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\begin{document}
\begin{center}
\large{\textbf{Math 4250/6250 Homework \#1}}
\end{center}
\bigskip
This homework assignment covers Section 1.1 in Shifrin.
Shifrin, Exercises 1.1: 2, 4, 5, 8, 9, 10.
Challenge problem for 6250 students: \#14.
\end{document}
\begin{problems}
\item (Do Carmo, 1-3, \#2) A circular disk of radius 1 in the $xy$ plane rolls along the $x$ axis without slipping. The curve described by a point on the rim of the disk is called a \emph{cycloid}.
\begin{enumerate}
\item Find a parametrization $\alpha(t)$ of the cycloid.
\item Compute the arclength of the portion of the cycloid corresponding to one complete rotation of the disk.
\end{enumerate}
\item (Do Carmo, 1-3, \#4) The curve
\begin{equation*}
\alpha(t) = \left( \sin t, \cos t + \log \tan \frac{t}{2} \right).
\end{equation*}
is called the tractrix. Show that
\begin{enumerate}
\item $\alpha$ is a differentiable parametrized curve, regular except at $t = \pi/2$.
\item The length of the portion of the tangent line to the tractrix between $\alpha(t)$ and the $y$-axis is always equal to $1$.
\end{enumerate}
\item (Based on Do Carmo, 1-5, \#3) Given a curve $\alpha(s)$ parametrized by arclength, consider the curve $T(s)$ on the unit sphere. This is called the \emph{tangent indicatrix} of $\alpha$. Prove that the speed of $T(s)$ is equal to the curvature of $\alpha$. The curve $N(s)$ is called the \emph{normal indicatrix} of $\alpha(s)$. Prove that the speed of $N(s)$ is equal to the length of the vector $(\kappa(s),\tau(s)) \in \R^2$. The curve $B(s)$ is called the \emph{binormal indicatrix}. Prove that the speed of $B(s)$ is $|\tau(s)|$.
\end{problems}
\section{Challenge Problems}
\noindent
\begin{problems}
\item (Do Carmo 1-3, \#8). Let $\alpha \co I \rightarrow \R^3$ be a differentiable (that is, $C^\infty$) regular curve and let $[a,b]$ be a closed interval. For every partition $P = a = t_0 < t_1 < \cdots < t_n = b$ of $[a,b]$, let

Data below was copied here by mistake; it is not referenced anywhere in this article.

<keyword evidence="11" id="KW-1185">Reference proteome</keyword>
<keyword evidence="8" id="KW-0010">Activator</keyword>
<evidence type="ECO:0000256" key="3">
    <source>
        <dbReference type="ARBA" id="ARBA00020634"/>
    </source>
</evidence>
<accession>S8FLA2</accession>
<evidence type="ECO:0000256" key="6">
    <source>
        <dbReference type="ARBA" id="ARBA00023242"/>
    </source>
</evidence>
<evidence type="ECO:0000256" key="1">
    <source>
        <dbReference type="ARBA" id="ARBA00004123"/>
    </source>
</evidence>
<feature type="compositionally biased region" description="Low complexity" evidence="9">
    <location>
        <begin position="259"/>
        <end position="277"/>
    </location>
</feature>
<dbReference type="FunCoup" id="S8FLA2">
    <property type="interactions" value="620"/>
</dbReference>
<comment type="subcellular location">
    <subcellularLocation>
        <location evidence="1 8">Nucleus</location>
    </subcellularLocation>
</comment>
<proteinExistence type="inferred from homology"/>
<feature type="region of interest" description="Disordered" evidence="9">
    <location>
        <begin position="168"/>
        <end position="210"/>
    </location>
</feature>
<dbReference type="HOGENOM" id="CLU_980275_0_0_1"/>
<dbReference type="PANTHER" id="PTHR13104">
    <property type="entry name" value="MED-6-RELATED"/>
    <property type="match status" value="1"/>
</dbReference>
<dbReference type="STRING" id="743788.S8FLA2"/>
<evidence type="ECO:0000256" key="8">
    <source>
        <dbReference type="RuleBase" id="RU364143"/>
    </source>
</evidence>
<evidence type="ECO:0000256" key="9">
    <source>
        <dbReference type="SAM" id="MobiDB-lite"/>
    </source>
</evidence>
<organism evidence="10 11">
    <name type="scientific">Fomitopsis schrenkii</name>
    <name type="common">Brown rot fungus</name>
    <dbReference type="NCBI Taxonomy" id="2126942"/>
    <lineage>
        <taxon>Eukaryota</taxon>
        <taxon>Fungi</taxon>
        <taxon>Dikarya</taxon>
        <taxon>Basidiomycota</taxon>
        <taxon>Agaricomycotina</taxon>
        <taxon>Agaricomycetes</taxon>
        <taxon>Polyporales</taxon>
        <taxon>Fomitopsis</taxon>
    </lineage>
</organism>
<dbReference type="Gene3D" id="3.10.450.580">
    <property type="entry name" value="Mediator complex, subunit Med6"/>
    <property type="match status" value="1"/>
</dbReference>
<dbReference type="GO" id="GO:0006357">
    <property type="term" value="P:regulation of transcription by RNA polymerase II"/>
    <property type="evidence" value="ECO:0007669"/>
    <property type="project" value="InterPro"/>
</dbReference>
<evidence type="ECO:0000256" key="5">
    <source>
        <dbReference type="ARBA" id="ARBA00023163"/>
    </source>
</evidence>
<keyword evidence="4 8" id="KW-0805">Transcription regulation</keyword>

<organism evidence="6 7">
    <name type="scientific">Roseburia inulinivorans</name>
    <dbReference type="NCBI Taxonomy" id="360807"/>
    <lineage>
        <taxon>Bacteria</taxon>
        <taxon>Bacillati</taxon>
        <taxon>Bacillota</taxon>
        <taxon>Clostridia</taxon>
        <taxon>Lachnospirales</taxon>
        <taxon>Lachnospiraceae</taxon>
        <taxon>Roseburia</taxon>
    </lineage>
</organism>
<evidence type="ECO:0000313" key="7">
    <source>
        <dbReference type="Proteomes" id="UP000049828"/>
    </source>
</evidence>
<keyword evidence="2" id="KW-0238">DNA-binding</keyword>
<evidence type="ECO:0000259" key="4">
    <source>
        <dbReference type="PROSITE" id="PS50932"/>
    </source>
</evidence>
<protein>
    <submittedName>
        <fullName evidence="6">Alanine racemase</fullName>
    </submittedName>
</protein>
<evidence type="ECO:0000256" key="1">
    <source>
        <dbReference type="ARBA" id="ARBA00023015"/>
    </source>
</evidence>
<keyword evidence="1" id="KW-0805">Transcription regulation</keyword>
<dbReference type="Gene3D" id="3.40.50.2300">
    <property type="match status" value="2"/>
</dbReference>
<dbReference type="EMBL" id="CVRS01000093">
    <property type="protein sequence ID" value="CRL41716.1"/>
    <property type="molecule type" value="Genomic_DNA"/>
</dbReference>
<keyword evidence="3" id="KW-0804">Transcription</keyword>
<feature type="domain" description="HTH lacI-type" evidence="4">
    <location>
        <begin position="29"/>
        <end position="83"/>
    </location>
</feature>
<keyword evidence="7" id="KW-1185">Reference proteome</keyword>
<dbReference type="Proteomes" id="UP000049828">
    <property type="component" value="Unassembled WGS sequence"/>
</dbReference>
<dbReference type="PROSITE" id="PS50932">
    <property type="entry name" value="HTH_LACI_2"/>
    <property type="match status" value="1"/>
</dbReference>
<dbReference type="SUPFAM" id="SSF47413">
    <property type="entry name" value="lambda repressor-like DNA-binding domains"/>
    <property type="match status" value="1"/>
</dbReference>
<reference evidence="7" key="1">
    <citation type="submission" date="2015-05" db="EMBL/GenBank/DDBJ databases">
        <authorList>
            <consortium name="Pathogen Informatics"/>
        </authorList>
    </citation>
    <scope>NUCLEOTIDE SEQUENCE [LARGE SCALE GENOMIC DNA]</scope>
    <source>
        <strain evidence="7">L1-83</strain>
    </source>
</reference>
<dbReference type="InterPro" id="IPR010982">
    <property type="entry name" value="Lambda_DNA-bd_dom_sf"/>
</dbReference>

\begin{equation*}
\ell(P) = \sum |\alpha(t_{i+1}) - \alpha(t_i)|.
\end{equation*}
Let the \emph{mesh} of the partition be $|P| = \max t_{i+1} - t_i$. Prove that for any $\epsilon > 0$, there exists $\delta > 0$ so that if $|P| < \delta$ then
\begin{equation*}
\left| \int_{a}^b |\alpha'(t)| \,dt - \ell(P) \right| < \epsilon.
\end{equation*}
That is, the lengths of polygons inscribed in the curve converge to the length of the curve.
\item (Based on Do Carmo 1-3, \#10). Let $\alpha \co I \rightarrow \R^3$ be a a differentiable parametrized curve. Suppose $[a,b] \in I$ and $\alpha(a) = p$ while $\alpha(b) = q$.
\begin{enumerate}
\item Show that for any constant vector $v$ with $|v| = 1$,
\begin{equation*}
\left< q-p, v \right> \int_{a}^b \left< \alpha'(t), v \right> \,dt \leq \int_a^b |\alpha'(t)| \, dt.
\end{equation*}
\item Let
\begin{equation*}
v = \frac{q-p}{|q-p|}
\end{equation*}
and show that
\begin{equation*}
|\alpha(b) - \alpha(a)| \leq \int_a^b |\alpha'(t)| \, dt.
\end{equation*}
That is, the curve of shortest length joining two points is the straight line!
\end{enumerate}
\item Using the setup of the last problem, suppose that $p$ lies in the plane $z = 0$ (that is, $p = (p_1,p_2,0)$) and $q$ lies in the plane $z=1$ (that is, $q = (q_1,q_2,1)$). Prove that the shortest curve joining any such $p$ and $q$ is the straight line joining $p = (x,y,0)$ to $q = (x,y,1)$.
\item Prove that a nonplanar curve with curvature $\kappa(s)$ and torsion $\tau(s)$ lies entirely on a sphere if and only if
\begin{equation*}
\frac{\tau(s)}{\kappa(s)} = \frac{d}{ds} \left( \frac{\kappa'(s)}{\tau(s) \kappa^2(s)} \right)
\end{equation*}
\item If $\gamma(s)$ is an arclength-parametrized curve with nonzero curvature, find a vector $\omega(s)$, expressed as a linear combination of $T$, $N$, and $B$ so that
\begin{align*}
T'(s) &= \omega(s) \times T(s) \\
N'(s) &= \omega(s) \times N(s) \\
B'(s) &= \omega(s) \times B(s)
\end{align*}
This vector is called the \emph{Darboux vector}. Find a formula for the length of the Darboux vector in terms of the curvature $\kappa(s)$ and torsion $\tau(s)$ of the curve.
\end{problems}
\end{document}